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Queens Of The Heartland Exhibit Tells The Story Of African American Women In Ohio, Past And Present

Hallie Quinn Brown by Nichole Washington. Photograph courtesy of Central State University Archives.
Hallie Quinn Brown by Nichole Washington. Photograph courtesy of Central State University Archives.

David Seitz | Community Voices

This summer, we have seen both the 100th anniversary of women’s right to vote and the surge of Black Lives Matter protests. Now, The National Afro-American Museum & Cultural Center in Wilberforce, Ohio brings us, Queens of the Heartland. This exhibit tells the stories of 30 African American women in Ohio from the 1830s to today. You may know some of these women like Ruby Dee and Toni Morrison, but other may be less familiar.

When you walk into the exhibit, you’re surrounded by historic photos of black women. Artist Nichole Washington was inspired by these photos.

“Photography is so magical,” she says, “It’s not only like you’re recording just what the person looks like, but I feel like it’s almost like you’re capturing a bit of their spirit. “

Washington did that by splashing the photos with colors, shapes, and curved lines.

Museum curator Hadley Drodge collaborated with Washington on the show. As curator, Drodge researched and gathered the women’s stories. And one story she loves to tell is of Susan Maria Steward. After the civil war, Susan Steward became of the first black doctors in the country.

“She was largely inspired to become a physician after taking care of a family member through the cholera epidemic,” Drodge explains. “And so she followed her husband to Fort Missoula, Montana to care for the 25th US Colored infantry and people in that community and became a physician to the Buffalo soldiers there.”

Doctor Steward later taught at Wilberforce College for many years and fought for better public health throughout her life. Drodge says that Steward delivered papers at international conferences on black women’s health. “We’re at a crossroads right now,” says Drodge, “where we’re pushing to have racism be considered a national public health crisis, and I think she knew it was.”

At Wilberforce, Steward met Hallie Quinn Brown, by then a renowned teacher of public speaking and a fiery activist for women and black causes. Hallie’s parents were former slaves who ran a stop on the Underground Railroad in Pittsburgh. They moved to Canada, where Hallie resisted racism in the classroom where black children had to sit in the back and were never called upon.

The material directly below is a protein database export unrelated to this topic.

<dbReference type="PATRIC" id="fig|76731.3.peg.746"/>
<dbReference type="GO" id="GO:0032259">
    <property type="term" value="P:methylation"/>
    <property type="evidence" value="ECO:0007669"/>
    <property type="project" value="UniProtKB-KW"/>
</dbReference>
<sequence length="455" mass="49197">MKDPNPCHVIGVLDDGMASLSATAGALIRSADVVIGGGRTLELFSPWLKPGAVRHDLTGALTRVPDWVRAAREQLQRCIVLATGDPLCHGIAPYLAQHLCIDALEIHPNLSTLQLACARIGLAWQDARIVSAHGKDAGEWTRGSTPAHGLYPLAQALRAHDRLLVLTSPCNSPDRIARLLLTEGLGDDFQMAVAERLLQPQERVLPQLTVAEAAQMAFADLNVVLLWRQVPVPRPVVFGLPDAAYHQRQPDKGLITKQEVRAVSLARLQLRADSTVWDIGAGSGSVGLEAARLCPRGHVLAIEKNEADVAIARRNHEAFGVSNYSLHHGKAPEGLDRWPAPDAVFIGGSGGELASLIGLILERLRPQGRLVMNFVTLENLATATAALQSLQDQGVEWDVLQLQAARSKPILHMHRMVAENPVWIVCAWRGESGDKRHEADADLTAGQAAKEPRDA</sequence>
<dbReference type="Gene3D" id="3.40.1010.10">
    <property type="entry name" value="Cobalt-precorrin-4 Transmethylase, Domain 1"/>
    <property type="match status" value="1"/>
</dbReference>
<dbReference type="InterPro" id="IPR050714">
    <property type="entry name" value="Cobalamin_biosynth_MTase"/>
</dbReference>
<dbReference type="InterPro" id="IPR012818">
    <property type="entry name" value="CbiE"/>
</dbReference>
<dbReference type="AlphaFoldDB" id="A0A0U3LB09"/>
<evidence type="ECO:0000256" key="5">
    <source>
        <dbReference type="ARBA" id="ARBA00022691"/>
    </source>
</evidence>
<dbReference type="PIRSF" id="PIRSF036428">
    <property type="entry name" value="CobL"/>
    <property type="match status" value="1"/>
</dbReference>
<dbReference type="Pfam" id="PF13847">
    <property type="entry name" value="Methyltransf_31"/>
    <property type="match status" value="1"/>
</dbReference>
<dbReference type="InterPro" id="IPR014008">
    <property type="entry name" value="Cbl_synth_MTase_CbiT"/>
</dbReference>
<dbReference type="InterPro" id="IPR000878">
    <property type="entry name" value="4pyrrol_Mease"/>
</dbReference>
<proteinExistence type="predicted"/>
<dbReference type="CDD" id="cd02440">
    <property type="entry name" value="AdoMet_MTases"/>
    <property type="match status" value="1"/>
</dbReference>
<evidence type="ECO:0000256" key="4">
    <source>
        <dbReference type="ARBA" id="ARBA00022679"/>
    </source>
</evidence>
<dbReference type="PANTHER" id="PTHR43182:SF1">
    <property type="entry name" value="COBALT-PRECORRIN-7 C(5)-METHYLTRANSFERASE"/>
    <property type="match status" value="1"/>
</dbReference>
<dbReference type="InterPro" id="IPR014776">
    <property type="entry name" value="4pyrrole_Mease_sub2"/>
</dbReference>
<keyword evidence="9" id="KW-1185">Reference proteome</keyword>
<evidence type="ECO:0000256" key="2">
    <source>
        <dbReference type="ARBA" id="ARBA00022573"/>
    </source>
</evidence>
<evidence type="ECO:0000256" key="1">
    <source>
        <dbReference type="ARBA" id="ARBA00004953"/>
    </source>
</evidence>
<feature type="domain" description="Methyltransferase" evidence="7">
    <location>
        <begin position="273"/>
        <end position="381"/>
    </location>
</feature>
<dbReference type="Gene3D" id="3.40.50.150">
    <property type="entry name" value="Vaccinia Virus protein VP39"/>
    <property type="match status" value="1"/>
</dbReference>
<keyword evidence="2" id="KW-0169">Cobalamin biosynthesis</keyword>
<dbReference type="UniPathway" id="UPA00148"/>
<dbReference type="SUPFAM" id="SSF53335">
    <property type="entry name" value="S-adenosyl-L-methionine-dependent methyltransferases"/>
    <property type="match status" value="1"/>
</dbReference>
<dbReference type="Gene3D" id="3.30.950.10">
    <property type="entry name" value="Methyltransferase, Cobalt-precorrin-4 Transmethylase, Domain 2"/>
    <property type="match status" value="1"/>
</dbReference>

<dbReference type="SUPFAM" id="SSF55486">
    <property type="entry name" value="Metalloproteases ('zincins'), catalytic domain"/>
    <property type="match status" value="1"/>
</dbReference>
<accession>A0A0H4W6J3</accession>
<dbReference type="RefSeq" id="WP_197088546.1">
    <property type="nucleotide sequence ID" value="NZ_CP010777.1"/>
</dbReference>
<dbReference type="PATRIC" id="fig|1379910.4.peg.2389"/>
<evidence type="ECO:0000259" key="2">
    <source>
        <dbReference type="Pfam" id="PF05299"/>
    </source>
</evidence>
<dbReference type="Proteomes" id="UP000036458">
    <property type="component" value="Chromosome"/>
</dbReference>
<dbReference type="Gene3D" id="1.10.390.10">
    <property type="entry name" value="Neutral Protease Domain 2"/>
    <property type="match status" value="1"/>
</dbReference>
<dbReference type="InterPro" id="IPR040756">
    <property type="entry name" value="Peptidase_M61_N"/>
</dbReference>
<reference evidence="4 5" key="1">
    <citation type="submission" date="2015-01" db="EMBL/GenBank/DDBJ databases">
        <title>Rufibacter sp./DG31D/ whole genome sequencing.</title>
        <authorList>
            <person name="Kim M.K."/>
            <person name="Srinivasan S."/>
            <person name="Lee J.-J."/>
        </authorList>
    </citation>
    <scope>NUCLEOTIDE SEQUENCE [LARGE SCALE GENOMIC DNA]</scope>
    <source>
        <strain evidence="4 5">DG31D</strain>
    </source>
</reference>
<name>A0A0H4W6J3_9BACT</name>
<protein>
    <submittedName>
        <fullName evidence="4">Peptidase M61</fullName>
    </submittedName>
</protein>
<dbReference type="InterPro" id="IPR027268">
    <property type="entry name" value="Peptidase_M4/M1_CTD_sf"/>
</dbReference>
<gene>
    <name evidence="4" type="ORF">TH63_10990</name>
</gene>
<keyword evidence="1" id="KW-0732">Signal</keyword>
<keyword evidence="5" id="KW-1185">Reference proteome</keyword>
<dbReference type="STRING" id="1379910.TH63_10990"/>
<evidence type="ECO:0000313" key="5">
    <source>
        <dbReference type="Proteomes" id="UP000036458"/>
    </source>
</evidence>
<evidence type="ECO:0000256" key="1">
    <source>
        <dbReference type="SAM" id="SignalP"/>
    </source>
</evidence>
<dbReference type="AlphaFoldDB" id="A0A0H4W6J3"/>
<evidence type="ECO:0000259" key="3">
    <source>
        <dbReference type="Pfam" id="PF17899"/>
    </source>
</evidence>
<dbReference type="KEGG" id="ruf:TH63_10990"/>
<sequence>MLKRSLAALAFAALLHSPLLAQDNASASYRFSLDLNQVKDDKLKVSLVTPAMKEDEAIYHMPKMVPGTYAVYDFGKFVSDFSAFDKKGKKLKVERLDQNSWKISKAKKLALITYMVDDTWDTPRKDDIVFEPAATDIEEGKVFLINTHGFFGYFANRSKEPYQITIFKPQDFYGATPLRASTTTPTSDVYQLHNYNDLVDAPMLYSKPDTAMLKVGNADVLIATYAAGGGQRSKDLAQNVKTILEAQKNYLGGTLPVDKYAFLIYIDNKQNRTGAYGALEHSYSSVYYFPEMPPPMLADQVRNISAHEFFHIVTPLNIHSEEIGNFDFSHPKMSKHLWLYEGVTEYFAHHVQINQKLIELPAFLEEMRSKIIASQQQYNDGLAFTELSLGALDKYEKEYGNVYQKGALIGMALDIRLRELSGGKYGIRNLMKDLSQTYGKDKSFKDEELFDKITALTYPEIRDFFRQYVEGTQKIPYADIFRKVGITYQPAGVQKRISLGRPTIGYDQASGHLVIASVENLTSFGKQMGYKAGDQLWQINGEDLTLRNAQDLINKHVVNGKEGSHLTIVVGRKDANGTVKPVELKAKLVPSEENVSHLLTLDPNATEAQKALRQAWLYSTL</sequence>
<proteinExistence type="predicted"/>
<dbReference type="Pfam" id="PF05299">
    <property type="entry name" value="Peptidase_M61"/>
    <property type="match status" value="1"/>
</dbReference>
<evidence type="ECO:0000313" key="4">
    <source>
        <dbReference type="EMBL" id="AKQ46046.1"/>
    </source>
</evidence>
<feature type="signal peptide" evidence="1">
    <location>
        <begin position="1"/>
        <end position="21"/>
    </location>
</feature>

Drodge tells this story, "And so Hallie, this little girl, tears the teacher’s skirt and throws a book at her and runs out of the classroom because she knows that she deserves better, and she does not deserve to be treated this way."

Her father completely backed her, and Hallie Quinn Brown devoted her life to teaching black pride in her students and her public audiences. Drodge explains what Quinn Brown did in her classroom and public forums. “And so rather than just focus on this kind of standard White English, she, because she had the power to, she incorporated Black vernacular writings into her elocution lessons."

For artist Nichole Washington, a black woman in 2020, learning these women’s stories led to deep reflection. “I wondered about their fears. I wondered how, what they did with their fears. Times were even scarier for these women, but they achieved so much, and so many of these women were firsts.”

Hallie Quinn Brown and Susan Steward were firsts. They fought hard for suffrage. Many white suffragists resented and verbally attacked black men who received the right to vote after the civil war. Drodge explains how Quinn Brown, Steward, and other prominent black women of their time responded to this struggle. “And so in order to then push for suffrage and support black men as well, they started developing these women’s clubs that were focused not just on suffrage but also poverty, education, any kind of issue the Black community was facing at the time.”

By the 1890’s, these black women’s clubs banded together to create the National Association for Colored Women that pooled their resources to support black causes nationwide. Artist Nicole Washington believes this exhibit speaks to our struggles with racism today. She claims, “it’s very spiritual because it creates this realm that is between the history and now, and also the future. So it gave me a moment to celebrate Black lives because we’ve been mourning Black lives so much.”

“Queens of the Heartland” is showing at the National Afro-American Museum & Cultural Center until August 2022. It will then become a traveling exhibit.

Culture Couch is created at the Eichelberger Center for Community Voices at WYSO and supported by WYSO Leaders Frank Scenna and Heather Bailey, who are proud to support storytelling that sparks curiosity, highlights creativity and builds community.

Copyright 2021 WYSO. To see more, visit WYSO.

Susan Maria Steward by Nichole Washington. Engraving by E.G. Williams & Bro., New York, from the History of Greene County, Ohio, Volume 2.
Courtesy of Hadley Droge, The National Afro-American & Cultural Center /
Susan Maria Steward by Nichole Washington. Engraving by E.G. Williams & Bro., New York, from the History of Greene County, Ohio, Volume 2.